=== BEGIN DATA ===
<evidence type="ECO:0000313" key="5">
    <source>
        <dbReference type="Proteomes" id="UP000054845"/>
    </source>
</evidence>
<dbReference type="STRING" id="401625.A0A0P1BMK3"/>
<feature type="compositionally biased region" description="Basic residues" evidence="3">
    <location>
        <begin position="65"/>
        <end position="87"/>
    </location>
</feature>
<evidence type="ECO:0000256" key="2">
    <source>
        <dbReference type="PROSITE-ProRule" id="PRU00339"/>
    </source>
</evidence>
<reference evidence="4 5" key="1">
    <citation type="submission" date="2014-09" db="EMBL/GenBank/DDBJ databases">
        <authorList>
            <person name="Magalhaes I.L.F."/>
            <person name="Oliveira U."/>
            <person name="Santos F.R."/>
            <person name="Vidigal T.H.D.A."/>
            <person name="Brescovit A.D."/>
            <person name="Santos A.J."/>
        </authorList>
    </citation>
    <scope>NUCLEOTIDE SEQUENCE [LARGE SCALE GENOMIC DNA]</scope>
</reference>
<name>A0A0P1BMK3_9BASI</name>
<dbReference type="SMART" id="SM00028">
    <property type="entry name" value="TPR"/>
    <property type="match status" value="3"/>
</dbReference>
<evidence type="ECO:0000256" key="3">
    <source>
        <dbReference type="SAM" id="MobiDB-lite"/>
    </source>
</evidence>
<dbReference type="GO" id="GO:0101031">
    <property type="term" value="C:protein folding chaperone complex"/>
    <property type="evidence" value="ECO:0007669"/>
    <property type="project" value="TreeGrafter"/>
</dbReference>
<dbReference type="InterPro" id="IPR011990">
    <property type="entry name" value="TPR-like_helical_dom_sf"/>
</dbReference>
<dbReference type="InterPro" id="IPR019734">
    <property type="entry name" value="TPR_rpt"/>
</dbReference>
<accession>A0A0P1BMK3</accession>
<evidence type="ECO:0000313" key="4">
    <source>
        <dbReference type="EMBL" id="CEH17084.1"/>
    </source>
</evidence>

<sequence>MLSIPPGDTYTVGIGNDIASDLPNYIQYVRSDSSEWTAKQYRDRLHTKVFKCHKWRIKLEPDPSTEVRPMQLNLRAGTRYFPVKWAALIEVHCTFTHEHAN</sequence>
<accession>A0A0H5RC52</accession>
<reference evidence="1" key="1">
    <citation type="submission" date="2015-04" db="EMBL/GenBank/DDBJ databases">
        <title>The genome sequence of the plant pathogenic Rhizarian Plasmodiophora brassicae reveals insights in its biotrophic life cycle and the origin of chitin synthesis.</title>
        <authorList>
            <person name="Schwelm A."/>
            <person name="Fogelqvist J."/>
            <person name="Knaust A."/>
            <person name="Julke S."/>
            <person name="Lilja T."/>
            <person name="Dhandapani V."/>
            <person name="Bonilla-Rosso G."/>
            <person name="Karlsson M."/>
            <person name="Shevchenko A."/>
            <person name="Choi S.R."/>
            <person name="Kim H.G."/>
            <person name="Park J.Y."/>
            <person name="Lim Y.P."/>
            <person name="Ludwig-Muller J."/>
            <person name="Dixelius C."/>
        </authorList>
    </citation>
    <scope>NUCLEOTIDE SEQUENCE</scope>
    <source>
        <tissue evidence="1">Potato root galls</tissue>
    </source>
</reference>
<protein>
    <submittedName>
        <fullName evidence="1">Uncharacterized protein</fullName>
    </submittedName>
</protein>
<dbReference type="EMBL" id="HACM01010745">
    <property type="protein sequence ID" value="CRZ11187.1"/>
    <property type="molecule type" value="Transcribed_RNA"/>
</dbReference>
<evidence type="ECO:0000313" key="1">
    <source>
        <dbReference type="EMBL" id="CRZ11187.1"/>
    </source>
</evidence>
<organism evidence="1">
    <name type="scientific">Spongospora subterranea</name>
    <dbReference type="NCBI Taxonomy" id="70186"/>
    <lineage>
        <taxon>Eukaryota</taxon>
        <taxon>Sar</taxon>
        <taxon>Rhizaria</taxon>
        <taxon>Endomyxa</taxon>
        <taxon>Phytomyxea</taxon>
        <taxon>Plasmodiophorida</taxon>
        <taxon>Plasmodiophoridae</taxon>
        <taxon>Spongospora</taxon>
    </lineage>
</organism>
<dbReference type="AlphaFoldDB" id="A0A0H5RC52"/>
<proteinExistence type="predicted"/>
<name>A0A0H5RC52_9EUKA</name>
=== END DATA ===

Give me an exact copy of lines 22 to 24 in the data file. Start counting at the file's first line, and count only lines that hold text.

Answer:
            <person name="Oliveira U."/>
            <person name="Santos F.R."/>
            <person name="Vidigal T.H.D.A."/>